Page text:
Many sports fans have been pulling their hair while watching ESPN's "The Last Dance." Why would general manager Jerry Krause tear down the Chicago Bulls dynasty after winning their sixth NBA title? The Edmonton Oilers are telling those individuals to hold their beer.
On Aug. 9, 1988, the Oilers shocked the world by trading Wayne Gretzky, the greatest hockey player of all-time, to the Los Angeles Kings.
The decision came as a shock to many, considering Gretzky just led the Oilers to their fourth Stanley Cup victory in five seasons. Why would owner Peter Pocklington do such a thing?
As it turns out, Gretzky was entering the final year of his contract, and he had the clause to declare for free agency in 1989. Other rumors suggested that Pocklington was strapped for cash and couldn't afford him. So, Pocklington fielded trade calls from the likes of the Detroit Red Wings, New York Rangers, and Kings to get something for "the Great One" instead of letting him walk for nothing in return.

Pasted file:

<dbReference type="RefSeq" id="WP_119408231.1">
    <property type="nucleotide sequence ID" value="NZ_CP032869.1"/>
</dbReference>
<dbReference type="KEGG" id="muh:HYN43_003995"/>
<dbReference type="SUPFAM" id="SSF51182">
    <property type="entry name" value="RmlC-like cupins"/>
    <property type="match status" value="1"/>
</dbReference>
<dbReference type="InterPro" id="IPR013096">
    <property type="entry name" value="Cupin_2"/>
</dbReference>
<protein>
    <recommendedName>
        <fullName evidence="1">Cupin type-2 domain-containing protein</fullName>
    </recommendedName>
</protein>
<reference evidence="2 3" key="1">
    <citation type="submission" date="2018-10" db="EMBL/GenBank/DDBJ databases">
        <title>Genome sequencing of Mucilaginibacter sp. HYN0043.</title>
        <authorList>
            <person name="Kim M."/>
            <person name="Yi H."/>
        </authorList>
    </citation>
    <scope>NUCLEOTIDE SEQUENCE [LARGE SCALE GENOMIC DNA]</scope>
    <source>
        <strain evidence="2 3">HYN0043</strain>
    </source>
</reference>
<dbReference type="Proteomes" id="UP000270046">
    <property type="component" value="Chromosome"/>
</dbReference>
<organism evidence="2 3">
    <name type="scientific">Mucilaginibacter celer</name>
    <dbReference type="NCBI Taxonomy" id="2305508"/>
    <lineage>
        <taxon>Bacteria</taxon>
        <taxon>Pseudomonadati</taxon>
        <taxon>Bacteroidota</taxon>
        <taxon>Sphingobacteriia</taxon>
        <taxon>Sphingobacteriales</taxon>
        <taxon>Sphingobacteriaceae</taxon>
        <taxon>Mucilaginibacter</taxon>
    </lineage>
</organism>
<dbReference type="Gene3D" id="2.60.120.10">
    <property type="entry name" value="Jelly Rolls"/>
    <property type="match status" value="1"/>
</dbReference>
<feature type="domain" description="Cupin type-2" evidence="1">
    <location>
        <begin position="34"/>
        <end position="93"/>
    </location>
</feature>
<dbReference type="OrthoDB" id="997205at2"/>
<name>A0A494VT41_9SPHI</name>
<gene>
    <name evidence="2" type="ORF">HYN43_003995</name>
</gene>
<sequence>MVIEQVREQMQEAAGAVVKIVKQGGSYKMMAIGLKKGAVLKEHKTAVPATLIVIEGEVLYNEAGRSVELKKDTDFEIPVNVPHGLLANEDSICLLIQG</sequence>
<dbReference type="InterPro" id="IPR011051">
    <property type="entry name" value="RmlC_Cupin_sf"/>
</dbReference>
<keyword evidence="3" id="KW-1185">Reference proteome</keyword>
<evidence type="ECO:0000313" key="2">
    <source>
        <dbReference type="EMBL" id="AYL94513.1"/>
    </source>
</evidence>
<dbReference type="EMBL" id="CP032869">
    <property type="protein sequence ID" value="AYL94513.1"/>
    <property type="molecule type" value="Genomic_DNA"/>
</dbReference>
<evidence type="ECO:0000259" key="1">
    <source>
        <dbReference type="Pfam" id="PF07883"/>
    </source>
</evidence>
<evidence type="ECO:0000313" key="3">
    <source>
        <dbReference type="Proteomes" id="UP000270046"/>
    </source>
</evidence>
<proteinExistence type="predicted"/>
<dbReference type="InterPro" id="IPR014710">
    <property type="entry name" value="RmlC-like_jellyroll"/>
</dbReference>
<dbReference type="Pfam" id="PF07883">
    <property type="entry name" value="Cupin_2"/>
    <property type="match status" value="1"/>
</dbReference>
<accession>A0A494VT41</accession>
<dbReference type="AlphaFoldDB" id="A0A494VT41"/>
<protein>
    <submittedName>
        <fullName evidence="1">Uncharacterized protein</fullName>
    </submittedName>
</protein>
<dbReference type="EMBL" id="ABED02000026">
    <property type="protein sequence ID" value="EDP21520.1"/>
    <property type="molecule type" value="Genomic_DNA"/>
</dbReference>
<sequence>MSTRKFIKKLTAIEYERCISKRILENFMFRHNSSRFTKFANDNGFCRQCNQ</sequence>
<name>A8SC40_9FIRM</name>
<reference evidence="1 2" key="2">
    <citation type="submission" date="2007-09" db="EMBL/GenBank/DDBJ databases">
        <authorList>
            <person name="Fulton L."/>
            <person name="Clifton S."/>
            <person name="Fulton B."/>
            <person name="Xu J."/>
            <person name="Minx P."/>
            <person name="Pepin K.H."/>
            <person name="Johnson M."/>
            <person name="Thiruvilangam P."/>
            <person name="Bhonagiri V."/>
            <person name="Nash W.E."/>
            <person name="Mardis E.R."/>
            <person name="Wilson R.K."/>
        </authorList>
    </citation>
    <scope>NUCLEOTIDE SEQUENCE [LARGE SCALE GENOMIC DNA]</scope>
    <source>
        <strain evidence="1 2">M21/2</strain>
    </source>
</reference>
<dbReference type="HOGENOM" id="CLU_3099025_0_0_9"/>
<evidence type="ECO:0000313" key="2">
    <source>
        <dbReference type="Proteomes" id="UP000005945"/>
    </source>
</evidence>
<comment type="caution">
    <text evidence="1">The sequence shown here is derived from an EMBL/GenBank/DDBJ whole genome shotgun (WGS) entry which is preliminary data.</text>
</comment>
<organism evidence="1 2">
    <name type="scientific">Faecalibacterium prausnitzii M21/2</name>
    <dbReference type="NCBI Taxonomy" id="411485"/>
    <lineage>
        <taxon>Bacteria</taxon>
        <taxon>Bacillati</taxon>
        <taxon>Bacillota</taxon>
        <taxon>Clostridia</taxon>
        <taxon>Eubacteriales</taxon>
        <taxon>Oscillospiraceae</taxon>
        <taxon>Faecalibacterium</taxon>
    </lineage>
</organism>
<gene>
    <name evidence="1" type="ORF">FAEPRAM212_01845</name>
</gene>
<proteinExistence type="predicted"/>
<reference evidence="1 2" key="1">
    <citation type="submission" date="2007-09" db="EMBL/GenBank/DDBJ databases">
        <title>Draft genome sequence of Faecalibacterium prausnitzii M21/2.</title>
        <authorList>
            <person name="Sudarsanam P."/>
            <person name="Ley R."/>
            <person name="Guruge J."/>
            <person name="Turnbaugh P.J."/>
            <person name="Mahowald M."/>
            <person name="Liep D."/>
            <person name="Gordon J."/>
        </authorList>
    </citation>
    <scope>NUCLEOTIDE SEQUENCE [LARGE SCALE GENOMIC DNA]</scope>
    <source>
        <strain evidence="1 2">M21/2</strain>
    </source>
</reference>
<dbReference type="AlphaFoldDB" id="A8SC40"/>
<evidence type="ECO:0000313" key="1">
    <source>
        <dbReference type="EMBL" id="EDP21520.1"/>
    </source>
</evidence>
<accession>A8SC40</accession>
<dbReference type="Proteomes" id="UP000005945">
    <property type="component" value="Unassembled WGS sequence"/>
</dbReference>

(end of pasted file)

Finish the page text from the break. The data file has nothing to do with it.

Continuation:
Gretzky ultimately agreed to a trade to Los Angeles, on the insistence from his father. Ahead of his emotional press conference, Pocklington said he pulled Gretzky aside to ask him if he wanted to pull out of the trade, but he declined, because his focus was set on growing the game of hockey in the United States.
The move was devastating news in Canada. Oilers fans burned effigies of Pocklington, and New Democratic House Party leader Nelson Riis tried to get the Canadian government to step in and block the trade! It was that shocking.
Edmonton would end up winning the Stanley Cup in 1990, while Gretzky would never win a championship for the remainder of his career. This will forever go down as one of the more stunning trades in professional sports history, and we'll likely never see it again.